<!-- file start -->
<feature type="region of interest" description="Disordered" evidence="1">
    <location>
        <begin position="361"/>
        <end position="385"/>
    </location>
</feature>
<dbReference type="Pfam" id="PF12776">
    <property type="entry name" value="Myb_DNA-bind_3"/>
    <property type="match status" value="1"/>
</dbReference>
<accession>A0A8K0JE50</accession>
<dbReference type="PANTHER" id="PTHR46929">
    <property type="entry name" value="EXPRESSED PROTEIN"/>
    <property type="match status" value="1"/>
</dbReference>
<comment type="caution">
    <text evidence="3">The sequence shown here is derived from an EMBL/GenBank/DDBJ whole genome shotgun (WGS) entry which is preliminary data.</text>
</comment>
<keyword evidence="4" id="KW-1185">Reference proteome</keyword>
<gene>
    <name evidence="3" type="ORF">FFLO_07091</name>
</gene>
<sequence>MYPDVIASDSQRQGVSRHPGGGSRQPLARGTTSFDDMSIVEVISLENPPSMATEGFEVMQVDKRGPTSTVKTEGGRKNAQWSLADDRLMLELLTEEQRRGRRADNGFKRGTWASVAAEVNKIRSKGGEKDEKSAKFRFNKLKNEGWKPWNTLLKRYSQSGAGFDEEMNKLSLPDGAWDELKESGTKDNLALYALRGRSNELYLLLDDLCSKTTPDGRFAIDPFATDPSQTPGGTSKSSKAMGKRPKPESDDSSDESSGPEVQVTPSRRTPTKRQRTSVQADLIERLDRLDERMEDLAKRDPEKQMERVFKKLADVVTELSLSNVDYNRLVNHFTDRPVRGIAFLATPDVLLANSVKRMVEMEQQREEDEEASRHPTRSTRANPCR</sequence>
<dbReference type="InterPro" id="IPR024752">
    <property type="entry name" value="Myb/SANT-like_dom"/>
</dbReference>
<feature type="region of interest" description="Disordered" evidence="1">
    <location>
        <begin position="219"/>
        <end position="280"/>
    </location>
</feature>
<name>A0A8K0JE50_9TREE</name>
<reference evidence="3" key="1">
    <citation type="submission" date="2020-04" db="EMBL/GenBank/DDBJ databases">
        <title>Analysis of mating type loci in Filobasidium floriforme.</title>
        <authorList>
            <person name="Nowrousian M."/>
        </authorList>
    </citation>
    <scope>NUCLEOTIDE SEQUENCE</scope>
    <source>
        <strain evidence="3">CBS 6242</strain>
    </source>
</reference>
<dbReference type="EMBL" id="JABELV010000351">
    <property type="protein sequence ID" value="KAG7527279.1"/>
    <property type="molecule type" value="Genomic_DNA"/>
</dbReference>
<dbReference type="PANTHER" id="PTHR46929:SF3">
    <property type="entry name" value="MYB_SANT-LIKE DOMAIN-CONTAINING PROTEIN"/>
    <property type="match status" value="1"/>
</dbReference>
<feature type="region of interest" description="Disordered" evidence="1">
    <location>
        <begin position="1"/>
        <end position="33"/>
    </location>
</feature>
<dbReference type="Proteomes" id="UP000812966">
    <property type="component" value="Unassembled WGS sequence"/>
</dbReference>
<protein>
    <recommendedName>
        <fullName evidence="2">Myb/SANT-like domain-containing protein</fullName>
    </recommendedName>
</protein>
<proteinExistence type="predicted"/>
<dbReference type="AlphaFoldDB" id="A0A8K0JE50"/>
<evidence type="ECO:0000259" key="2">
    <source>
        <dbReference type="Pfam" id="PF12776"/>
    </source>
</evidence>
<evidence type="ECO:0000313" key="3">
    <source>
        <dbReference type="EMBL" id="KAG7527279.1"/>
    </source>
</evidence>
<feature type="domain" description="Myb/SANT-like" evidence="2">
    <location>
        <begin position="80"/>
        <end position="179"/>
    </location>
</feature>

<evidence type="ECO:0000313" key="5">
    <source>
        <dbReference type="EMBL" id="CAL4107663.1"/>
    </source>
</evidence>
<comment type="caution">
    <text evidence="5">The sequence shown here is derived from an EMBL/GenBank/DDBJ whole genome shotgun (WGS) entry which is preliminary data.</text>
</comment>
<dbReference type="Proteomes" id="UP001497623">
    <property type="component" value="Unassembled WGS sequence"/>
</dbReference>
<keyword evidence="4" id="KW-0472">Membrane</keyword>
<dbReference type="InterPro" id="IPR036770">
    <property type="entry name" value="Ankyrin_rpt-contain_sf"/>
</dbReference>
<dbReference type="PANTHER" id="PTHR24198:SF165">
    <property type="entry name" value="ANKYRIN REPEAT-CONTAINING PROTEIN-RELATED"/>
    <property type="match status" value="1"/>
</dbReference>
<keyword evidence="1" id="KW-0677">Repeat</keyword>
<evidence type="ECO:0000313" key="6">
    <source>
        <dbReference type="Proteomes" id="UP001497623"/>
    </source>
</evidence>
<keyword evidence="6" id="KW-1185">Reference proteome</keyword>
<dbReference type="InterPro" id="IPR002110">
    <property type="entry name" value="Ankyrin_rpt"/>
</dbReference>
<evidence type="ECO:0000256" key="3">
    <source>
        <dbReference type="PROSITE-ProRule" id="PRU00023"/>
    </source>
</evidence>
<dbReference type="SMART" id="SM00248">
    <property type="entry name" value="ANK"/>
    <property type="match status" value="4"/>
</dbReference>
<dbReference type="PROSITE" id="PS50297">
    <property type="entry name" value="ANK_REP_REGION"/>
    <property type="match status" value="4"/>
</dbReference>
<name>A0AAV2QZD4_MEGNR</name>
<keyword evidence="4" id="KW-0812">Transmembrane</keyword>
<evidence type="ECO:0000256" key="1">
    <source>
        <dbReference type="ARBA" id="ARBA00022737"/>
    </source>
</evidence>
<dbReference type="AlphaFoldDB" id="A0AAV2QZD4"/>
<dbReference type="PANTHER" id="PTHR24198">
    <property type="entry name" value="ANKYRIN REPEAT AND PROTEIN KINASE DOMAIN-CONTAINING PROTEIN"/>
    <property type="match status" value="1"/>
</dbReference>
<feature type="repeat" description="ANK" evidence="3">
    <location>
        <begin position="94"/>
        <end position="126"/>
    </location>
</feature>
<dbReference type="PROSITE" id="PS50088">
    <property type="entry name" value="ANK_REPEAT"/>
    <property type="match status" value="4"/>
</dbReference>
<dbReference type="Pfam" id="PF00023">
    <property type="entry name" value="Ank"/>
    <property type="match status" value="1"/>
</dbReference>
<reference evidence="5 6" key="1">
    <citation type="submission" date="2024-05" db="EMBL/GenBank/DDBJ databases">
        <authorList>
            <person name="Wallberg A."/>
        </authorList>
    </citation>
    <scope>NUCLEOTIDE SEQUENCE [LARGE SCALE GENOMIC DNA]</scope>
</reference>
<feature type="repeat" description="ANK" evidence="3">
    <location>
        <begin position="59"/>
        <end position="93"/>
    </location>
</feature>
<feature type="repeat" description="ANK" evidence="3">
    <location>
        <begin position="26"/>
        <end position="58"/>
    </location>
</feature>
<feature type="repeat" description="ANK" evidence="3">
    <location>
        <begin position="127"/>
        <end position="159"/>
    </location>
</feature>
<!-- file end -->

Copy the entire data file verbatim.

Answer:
<feature type="region of interest" description="Disordered" evidence="1">
    <location>
        <begin position="361"/>
        <end position="385"/>
    </location>
</feature>
<dbReference type="Pfam" id="PF12776">
    <property type="entry name" value="Myb_DNA-bind_3"/>
    <property type="match status" value="1"/>
</dbReference>
<accession>A0A8K0JE50</accession>
<dbReference type="PANTHER" id="PTHR46929">
    <property type="entry name" value="EXPRESSED PROTEIN"/>
    <property type="match status" value="1"/>
</dbReference>
<comment type="caution">
    <text evidence="3">The sequence shown here is derived from an EMBL/GenBank/DDBJ whole genome shotgun (WGS) entry which is preliminary data.</text>
</comment>
<keyword evidence="4" id="KW-1185">Reference proteome</keyword>
<gene>
    <name evidence="3" type="ORF">FFLO_07091</name>
</gene>
<sequence>MYPDVIASDSQRQGVSRHPGGGSRQPLARGTTSFDDMSIVEVISLENPPSMATEGFEVMQVDKRGPTSTVKTEGGRKNAQWSLADDRLMLELLTEEQRRGRRADNGFKRGTWASVAAEVNKIRSKGGEKDEKSAKFRFNKLKNEGWKPWNTLLKRYSQSGAGFDEEMNKLSLPDGAWDELKESGTKDNLALYALRGRSNELYLLLDDLCSKTTPDGRFAIDPFATDPSQTPGGTSKSSKAMGKRPKPESDDSSDESSGPEVQVTPSRRTPTKRQRTSVQADLIERLDRLDERMEDLAKRDPEKQMERVFKKLADVVTELSLSNVDYNRLVNHFTDRPVRGIAFLATPDVLLANSVKRMVEMEQQREEDEEASRHPTRSTRANPCR</sequence>
<dbReference type="InterPro" id="IPR024752">
    <property type="entry name" value="Myb/SANT-like_dom"/>
</dbReference>
<feature type="region of interest" description="Disordered" evidence="1">
    <location>
        <begin position="219"/>
        <end position="280"/>
    </location>
</feature>
<name>A0A8K0JE50_9TREE</name>
<reference evidence="3" key="1">
    <citation type="submission" date="2020-04" db="EMBL/GenBank/DDBJ databases">
        <title>Analysis of mating type loci in Filobasidium floriforme.</title>
        <authorList>
            <person name="Nowrousian M."/>
        </authorList>
    </citation>
    <scope>NUCLEOTIDE SEQUENCE</scope>
    <source>
        <strain evidence="3">CBS 6242</strain>
    </source>
</reference>
<dbReference type="EMBL" id="JABELV010000351">
    <property type="protein sequence ID" value="KAG7527279.1"/>
    <property type="molecule type" value="Genomic_DNA"/>
</dbReference>
<dbReference type="PANTHER" id="PTHR46929:SF3">
    <property type="entry name" value="MYB_SANT-LIKE DOMAIN-CONTAINING PROTEIN"/>
    <property type="match status" value="1"/>
</dbReference>
<feature type="region of interest" description="Disordered" evidence="1">
    <location>
        <begin position="1"/>
        <end position="33"/>
    </location>
</feature>
<dbReference type="Proteomes" id="UP000812966">
    <property type="component" value="Unassembled WGS sequence"/>
</dbReference>
<protein>
    <recommendedName>
        <fullName evidence="2">Myb/SANT-like domain-containing protein</fullName>
    </recommendedName>
</protein>
<proteinExistence type="predicted"/>
<dbReference type="AlphaFoldDB" id="A0A8K0JE50"/>
<evidence type="ECO:0000259" key="2">
    <source>
        <dbReference type="Pfam" id="PF12776"/>
    </source>
</evidence>
<evidence type="ECO:0000313" key="3">
    <source>
        <dbReference type="EMBL" id="KAG7527279.1"/>
    </source>
</evidence>
<feature type="domain" description="Myb/SANT-like" evidence="2">
    <location>
        <begin position="80"/>
        <end position="179"/>
    </location>
</feature>

<evidence type="ECO:0000313" key="5">
    <source>
        <dbReference type="EMBL" id="CAL4107663.1"/>
    </source>
</evidence>
<comment type="caution">
    <text evidence="5">The sequence shown here is derived from an EMBL/GenBank/DDBJ whole genome shotgun (WGS) entry which is preliminary data.</text>
</comment>
<dbReference type="Proteomes" id="UP001497623">
    <property type="component" value="Unassembled WGS sequence"/>
</dbReference>
<keyword evidence="4" id="KW-0472">Membrane</keyword>
<dbReference type="InterPro" id="IPR036770">
    <property type="entry name" value="Ankyrin_rpt-contain_sf"/>
</dbReference>
<dbReference type="PANTHER" id="PTHR24198:SF165">
    <property type="entry name" value="ANKYRIN REPEAT-CONTAINING PROTEIN-RELATED"/>
    <property type="match status" value="1"/>
</dbReference>
<keyword evidence="1" id="KW-0677">Repeat</keyword>
<evidence type="ECO:0000313" key="6">
    <source>
        <dbReference type="Proteomes" id="UP001497623"/>
    </source>
</evidence>
<keyword evidence="6" id="KW-1185">Reference proteome</keyword>
<dbReference type="InterPro" id="IPR002110">
    <property type="entry name" value="Ankyrin_rpt"/>
</dbReference>
<evidence type="ECO:0000256" key="3">
    <source>
        <dbReference type="PROSITE-ProRule" id="PRU00023"/>
    </source>
</evidence>
<dbReference type="SMART" id="SM00248">
    <property type="entry name" value="ANK"/>
    <property type="match status" value="4"/>
</dbReference>
<dbReference type="PROSITE" id="PS50297">
    <property type="entry name" value="ANK_REP_REGION"/>
    <property type="match status" value="4"/>
</dbReference>
<name>A0AAV2QZD4_MEGNR</name>
<keyword evidence="4" id="KW-0812">Transmembrane</keyword>
<evidence type="ECO:0000256" key="1">
    <source>
        <dbReference type="ARBA" id="ARBA00022737"/>
    </source>
</evidence>
<dbReference type="AlphaFoldDB" id="A0AAV2QZD4"/>
<dbReference type="PANTHER" id="PTHR24198">
    <property type="entry name" value="ANKYRIN REPEAT AND PROTEIN KINASE DOMAIN-CONTAINING PROTEIN"/>
    <property type="match status" value="1"/>
</dbReference>
<feature type="repeat" description="ANK" evidence="3">
    <location>
        <begin position="94"/>
        <end position="126"/>
    </location>
</feature>
<dbReference type="PROSITE" id="PS50088">
    <property type="entry name" value="ANK_REPEAT"/>
    <property type="match status" value="4"/>
</dbReference>
<dbReference type="Pfam" id="PF00023">
    <property type="entry name" value="Ank"/>
    <property type="match status" value="1"/>
</dbReference>
<reference evidence="5 6" key="1">
    <citation type="submission" date="2024-05" db="EMBL/GenBank/DDBJ databases">
        <authorList>
            <person name="Wallberg A."/>
        </authorList>
    </citation>
    <scope>NUCLEOTIDE SEQUENCE [LARGE SCALE GENOMIC DNA]</scope>
</reference>
<feature type="repeat" description="ANK" evidence="3">
    <location>
        <begin position="59"/>
        <end position="93"/>
    </location>
</feature>
<feature type="repeat" description="ANK" evidence="3">
    <location>
        <begin position="26"/>
        <end position="58"/>
    </location>
</feature>
<feature type="repeat" description="ANK" evidence="3">
    <location>
        <begin position="127"/>
        <end position="159"/>
    </location>
</feature>